On the anniversary of legalizing general solicitation for private placements, I had the opportunity to speak with Rory Eakin, COO and co-founder of equity crowdfunding platform CircleUp. Founded in 2012, since their launch they have raised over $40 million for 40 different companies. The CircleUp platform not only provides funding but also has multiple strategic relationships with big name consumer companies that act as a resource to help companies thrive and grow following their funding on CircleUp. Rory is very aware that final judgement rests with the success of the companies that fund on their portal – and the investors that back them.
Title II of the JOBS Act, under 506(c), allowed certain securities issuers to promote or advertise investment opportunities for the first time in over 80 years. This was an incredibly important change that finally allowed online investment crowdfunding portals to truly come to life, to share companies seeking capital, and to engage those willing to invest. General solicitation did not charge out of the gate but has grown slowly. Without prior precedent, and a legal community that has spent their entire livelihood deterring companies from saying absolutely anything that may run afoul of the enforcement types at the SEC, the initial numbers have been muted. In fact in March of this year the SEC stated only $10 billion had been raised since the auspicious date of September 23rd, 2013 – when the green light was given. While perplexing to some, it is only the beginning as many expect a growing tide of highly visible offerings will prove the new exemption has profound benefits. Rory shared the perspective of his platform on 506(c), “since the September rule change, in the beginning we saw 15 to 20% choose to generally solicit. Now 45% of companies are using 506(c).” And he expects this to grow further especially in the consumer products space their targeted niche. Companies want investors who are passionate about what they produce. It simply makes sense.
For CircleUp the opportunity is in early stage companies. Today in the consumer space many potential investors or acquirers do not move in on a company or product until they see $15 to $20 million in revenue. For young consumer startups this may leave a funding gap as they struggle to grown. This is a void that crowdfunding may fill – and CircleUp is there to fill it.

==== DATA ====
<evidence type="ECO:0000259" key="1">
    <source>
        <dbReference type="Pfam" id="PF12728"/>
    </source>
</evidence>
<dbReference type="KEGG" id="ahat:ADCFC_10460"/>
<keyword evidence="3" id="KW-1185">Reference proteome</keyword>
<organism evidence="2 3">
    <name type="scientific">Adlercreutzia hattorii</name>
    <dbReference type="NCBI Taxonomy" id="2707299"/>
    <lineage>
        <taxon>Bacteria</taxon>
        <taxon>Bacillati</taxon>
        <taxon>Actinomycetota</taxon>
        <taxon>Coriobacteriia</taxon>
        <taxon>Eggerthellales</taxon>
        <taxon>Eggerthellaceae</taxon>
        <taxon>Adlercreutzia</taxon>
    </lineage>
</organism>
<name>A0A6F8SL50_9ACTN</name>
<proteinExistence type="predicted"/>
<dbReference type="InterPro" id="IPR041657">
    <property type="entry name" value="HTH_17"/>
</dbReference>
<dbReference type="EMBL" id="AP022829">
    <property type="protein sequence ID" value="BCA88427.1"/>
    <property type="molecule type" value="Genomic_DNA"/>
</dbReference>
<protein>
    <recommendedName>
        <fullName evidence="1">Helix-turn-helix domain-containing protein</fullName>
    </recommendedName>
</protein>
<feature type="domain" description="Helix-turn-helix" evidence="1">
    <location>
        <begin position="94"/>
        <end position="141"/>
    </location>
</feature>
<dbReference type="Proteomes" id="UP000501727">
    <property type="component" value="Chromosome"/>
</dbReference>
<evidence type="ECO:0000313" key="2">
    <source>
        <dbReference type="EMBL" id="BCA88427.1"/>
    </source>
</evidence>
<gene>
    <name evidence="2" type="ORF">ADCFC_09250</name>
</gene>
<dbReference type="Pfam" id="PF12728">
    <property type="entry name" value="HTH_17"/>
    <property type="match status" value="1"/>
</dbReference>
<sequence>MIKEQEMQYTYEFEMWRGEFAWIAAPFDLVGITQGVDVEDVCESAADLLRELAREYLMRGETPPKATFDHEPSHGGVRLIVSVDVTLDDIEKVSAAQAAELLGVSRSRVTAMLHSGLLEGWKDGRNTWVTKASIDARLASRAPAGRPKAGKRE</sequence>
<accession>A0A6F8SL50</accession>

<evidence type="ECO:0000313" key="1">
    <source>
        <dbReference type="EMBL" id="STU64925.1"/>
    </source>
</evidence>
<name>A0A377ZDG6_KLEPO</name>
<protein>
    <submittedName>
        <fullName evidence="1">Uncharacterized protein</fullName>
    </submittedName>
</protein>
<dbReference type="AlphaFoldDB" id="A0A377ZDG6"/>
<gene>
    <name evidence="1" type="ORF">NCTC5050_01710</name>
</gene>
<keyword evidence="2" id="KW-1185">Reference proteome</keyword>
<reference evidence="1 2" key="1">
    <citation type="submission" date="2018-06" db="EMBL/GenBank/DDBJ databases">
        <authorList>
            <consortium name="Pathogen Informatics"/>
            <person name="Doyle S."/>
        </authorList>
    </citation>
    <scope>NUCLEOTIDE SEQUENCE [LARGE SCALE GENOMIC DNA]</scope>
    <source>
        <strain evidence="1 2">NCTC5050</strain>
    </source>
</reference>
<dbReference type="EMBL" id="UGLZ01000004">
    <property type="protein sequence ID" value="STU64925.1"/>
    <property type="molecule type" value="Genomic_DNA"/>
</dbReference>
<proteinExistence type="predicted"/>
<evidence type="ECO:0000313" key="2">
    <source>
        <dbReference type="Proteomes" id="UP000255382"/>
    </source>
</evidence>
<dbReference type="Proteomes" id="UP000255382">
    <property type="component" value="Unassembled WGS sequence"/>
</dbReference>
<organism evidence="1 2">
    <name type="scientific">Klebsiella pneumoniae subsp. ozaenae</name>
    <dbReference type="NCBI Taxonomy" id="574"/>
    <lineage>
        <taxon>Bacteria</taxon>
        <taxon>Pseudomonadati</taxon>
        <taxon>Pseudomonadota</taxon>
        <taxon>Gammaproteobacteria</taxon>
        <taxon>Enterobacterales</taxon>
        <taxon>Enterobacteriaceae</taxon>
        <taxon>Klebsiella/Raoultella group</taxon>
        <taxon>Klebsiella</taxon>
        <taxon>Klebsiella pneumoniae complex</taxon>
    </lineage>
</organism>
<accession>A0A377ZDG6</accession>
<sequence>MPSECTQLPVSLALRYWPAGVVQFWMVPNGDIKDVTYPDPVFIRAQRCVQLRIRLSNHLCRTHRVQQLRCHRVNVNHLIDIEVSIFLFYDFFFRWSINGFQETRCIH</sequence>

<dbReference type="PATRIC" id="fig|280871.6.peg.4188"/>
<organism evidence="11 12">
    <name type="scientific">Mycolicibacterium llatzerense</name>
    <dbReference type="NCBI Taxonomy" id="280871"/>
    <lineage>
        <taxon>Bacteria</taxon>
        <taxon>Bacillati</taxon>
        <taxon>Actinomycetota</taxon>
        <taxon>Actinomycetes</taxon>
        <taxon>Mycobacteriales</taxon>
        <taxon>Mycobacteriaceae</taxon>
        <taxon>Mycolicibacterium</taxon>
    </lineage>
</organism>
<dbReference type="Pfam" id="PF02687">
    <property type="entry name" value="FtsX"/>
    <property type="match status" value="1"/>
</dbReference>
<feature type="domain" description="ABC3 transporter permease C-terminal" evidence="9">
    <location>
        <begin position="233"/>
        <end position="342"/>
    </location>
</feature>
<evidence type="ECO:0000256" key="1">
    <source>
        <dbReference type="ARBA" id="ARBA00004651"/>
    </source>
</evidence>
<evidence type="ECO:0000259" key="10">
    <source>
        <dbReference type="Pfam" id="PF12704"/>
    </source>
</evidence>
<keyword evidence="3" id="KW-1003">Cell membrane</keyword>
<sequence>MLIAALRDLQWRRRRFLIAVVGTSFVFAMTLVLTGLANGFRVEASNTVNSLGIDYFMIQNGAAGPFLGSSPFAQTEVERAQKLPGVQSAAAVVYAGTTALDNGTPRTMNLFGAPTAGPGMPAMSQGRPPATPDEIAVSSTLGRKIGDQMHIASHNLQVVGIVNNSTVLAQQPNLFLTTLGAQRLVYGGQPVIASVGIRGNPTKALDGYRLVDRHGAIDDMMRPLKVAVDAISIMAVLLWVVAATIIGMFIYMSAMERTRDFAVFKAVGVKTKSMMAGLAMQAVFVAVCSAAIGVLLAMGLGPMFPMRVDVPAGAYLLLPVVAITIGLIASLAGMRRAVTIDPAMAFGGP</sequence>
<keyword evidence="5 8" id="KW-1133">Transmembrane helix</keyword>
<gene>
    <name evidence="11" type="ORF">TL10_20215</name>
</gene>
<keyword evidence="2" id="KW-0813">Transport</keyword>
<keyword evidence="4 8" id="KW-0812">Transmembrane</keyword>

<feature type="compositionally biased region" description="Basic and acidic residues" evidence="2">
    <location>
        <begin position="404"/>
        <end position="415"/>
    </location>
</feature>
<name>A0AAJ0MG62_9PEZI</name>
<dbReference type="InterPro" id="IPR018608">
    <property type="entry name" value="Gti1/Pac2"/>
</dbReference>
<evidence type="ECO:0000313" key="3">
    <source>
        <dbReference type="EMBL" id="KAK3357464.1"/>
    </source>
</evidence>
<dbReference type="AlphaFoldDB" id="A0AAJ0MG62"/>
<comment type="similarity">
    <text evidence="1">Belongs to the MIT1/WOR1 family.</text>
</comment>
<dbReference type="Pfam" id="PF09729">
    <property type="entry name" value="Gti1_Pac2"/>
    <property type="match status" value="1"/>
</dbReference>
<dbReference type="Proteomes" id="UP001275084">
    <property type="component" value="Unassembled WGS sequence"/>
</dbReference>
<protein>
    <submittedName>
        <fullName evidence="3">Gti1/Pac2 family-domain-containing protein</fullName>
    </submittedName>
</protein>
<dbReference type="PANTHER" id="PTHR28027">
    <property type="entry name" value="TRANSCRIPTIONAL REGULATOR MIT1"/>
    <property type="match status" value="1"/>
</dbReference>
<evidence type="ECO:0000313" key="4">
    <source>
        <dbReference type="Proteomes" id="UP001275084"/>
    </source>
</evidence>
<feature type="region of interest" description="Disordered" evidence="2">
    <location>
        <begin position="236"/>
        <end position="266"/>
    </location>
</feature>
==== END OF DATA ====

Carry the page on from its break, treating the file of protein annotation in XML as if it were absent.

CircleUp is perfectly poised to take advantage of 506(c). Their investment crowdfunding platform focuses on every day brands. Affinity for a product or service can be a powerful incentive for any investor. In speaking to Rory he pointed out the fact that, according to reports by PWC, the categories CircleUp is targeting is a far larger M&A market then internet & software. To put some numbers to it, CircleUp focuses on Food/Beverage, Apparel, Drug, Household & Specialty Retail. This market totals $91 billion. The combination of software and internet total a bit over $55 billion. While tech is flashy – the consumer products sector is huge. CircleUp wants to be a vital part of the funding equation for the most promising consumer companies and Rory states that initial demand for their service has been solid.
I asked Rory how they are sourcing deals and he indicated that companies are finding them. There are few options in the space they operate. While the founders have deep industry connections, they are also seeing a growing number of investment bankers referring companies to them as well.
Asked about growth, Rory explained, “we believe very strongly in the model and we are beginning to see it play out. We are focusing on adding tools for the investor that provide transparency and add value.” CircleUp introduced “Circles” this past Spring: Effectively no fee funds that easily apply portfolio diversification. Many of the Circles are associated with well known investors – where investors may follow their lead.
The data from CircleUp indicates that average company has grown 80% post funding. While there are no exits yet, trend lines are heading in the right direction.
Asked about Title III, retail crowdfunding? Rory states;
“I am not optimistic we will do Title III. Will we get top tier issuers to raise capital through this method? Probably not. Given the current proposed rules CircleUp probably won’t do Title III”
CircleUp wonders about the type of company who’s only option is to use title III. They feel that “companies will steer clear from it”.
Rory believes in creating opportunity for every class of investor though and hopes final rules are released with this in mind.
“We would love to find a way to work with all Americans in high growth companies. We don’t feel this [current Title III rules] is the right structure to do that. We do want to open up capital markets to all Americans.”
Rory and the team at CircleUp believe that great entrepreneurs deserve funding from great investors – and they want to be the matchmaker on the only platform targeting the space today.